16.540 Spring 2006
PRESSURE FIELDS AND UPSTREAM INFLUENCE
1
PLAN OF THE LECTURE
Pressure fields and streamline curvature
Streamwise and normal pressure gradients
Onedimensional versus multidimensional flows
Upstream influence and component coupling
H
16.512, Rocket Propulsion
Prof. Manuel MartinezSanchez
Lecture 22: Liquid Motors: Combustion Instability (Low Frequency)
Combustion Stability
1. General Discussion
Elimination of instabilities has been historically one of the largest components
of all ne
Team Modeling Project for 16.540
Due Date: 4 May 2006 Credit: 20% of course grade Project Objective: Formulate and implement a model of an internal flow phenomenon which makes a clear statement about some aspect of the flow which you: i) find interesting
16.540  Internal Flows
Spring 2006
Practice Concept Quiz #2
1. [Used as Concept Quiz #3 (2004)] We have seen that whether a flow is rotational or not can
have a major difference on its behavior. Below are some examples of situations encountered in
fluids
16.540  Internal Flows
Spring 2006
Practice Concept Quiz Questions
1. A perfect gas is passed through a sudden expansion in a duct. The expansion area ratio is
three. Just downstream of the expansion an amount of heat, Q, per unit time, is added to the
s
SOME COMMENTS ON MODELING FLUID FLOW
16.540 Notes
Spring 2006
E. Greitzer, C. Tan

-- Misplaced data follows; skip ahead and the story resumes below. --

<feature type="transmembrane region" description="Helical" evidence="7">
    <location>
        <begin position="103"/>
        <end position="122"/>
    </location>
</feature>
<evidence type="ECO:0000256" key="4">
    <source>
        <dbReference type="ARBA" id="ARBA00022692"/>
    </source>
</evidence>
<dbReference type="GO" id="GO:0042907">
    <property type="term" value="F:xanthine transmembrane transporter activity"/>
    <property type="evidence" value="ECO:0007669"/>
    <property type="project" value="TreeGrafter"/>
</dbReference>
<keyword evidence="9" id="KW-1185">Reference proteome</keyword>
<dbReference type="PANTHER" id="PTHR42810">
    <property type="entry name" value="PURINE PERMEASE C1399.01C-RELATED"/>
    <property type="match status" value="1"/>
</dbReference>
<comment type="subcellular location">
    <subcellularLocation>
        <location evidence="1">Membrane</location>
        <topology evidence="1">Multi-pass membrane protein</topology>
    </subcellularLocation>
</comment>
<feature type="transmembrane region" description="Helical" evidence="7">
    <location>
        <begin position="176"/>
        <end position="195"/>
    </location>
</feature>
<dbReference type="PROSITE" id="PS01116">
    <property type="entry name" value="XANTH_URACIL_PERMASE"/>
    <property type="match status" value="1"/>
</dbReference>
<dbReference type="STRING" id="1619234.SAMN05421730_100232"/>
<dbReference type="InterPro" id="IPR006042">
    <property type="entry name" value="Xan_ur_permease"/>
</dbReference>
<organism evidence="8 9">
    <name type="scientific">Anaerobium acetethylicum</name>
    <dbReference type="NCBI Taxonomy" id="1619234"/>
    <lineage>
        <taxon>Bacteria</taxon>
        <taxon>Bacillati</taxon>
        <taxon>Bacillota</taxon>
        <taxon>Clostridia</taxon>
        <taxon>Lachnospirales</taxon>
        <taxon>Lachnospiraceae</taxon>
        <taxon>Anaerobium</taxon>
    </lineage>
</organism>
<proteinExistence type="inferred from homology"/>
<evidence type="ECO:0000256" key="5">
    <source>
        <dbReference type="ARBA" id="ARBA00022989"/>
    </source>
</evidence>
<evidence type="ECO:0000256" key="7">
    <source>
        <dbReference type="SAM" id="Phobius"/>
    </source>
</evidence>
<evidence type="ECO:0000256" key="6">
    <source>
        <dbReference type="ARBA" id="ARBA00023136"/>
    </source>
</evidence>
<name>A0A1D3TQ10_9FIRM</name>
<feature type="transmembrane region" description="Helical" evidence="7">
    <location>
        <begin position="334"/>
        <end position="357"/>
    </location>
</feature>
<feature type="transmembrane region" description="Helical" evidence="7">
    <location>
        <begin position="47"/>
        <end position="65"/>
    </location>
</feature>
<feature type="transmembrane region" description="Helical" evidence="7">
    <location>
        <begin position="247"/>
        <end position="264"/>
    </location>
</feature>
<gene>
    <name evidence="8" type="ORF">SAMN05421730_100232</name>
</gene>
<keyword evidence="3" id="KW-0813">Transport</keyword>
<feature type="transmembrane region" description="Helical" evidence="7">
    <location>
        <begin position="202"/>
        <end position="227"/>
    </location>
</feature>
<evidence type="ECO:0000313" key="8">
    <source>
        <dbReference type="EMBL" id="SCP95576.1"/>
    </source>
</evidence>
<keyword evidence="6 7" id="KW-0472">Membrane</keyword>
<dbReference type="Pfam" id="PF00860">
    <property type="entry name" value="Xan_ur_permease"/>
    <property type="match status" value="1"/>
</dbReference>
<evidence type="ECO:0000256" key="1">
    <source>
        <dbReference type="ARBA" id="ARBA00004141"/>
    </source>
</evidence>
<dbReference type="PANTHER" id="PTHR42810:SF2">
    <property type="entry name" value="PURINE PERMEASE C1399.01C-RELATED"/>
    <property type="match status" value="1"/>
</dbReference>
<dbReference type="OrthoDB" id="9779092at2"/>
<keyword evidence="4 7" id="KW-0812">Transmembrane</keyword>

1
MESSAGES
In problems of technological interest, there are often many levels of
approach possible
There are also many levels of data that can be examined
Not all the data i
16.540 CLASS FORMAT AND STRUCTURE
16.540 Notes
Spring 2006
E. Greitzer, C. Tan
1
MESSAGE
Active learning (active engagement of students with the material
during class) is helpful and useful in the learning process
The conduct of the class is built around
16.522, Space Propulsion
Prof. Manuel MartinezSanchez
Lecture 2325: COLLOIDAL ENGINES
APPENDIX
A1. INTRODUCTION. Colloidal thrusters are electrostatic accelerators of charged
liquid droplets. They were first proposed and then intensively studied from ar
16.522, Space Propulsion
Prof. Manuel MartinezSanchez
Lecture 22: A Simple Model For MPD Performanceonset
It is well known that rapidly pulsed current tends to concentrate near the surface of
copper conductors forming a skin. A similar effect occurs whe
16.522, Space Propulsion
Prof. Manuel MartinezSanchez
Lecture 21: Electrostatic versus Electromagnetic Thrusters
Ion Engine and Colloid Thrusters are Electrostatic devices, because the electrostatic
forces that accelerate the ions (or droplets) are also
16.522, Space Propulsion Prof. Manuel MartinezSanchez Lecture 18: Hall Thruster Efficiency For a given mass flow m and thrust F, we would like to minimize the running power P. Define a thruster efficiency
2 F i = 2 m P
2 where F i is the minimum required
16.522, Space Propulsion
Prof. Manuel MartinezSanchez
Lecture 17: NOTES ON HALL THRUSTERS
NOTES ON HALL THRUSTERS
1. Introduction
Hall thrusters are electrostatic ion accelerators in which the grid system (which
serves in classical ion engines to anchor
16.522, Space Propulsion
Prof. Manuel MartinezSanchez
Lecture 16: Ion Engine Performance. Brophys Theory
DEFINITIONS:
JB=Beam ion (and neutralizer
electron current)
JE=cathode emitted current
Jc=ion current to cathodepotential surfaces
JD=current through
16.522, Space Propulsion Prof. Manuel MartinezSanchez Lecture 15: Thrust Calculation (Single Grid, Single Potential)
d 1 2 Ex dx 2
d d E2 Fx dEx = chEx dx = 0 Ex dx = 0 x A dx 2 0 0 d
0
x = Va d Ex =0
43
Ex =
Va 4 x d 3 d
13
0
Ex
d
=
4 Va 3 d
2 Fx 16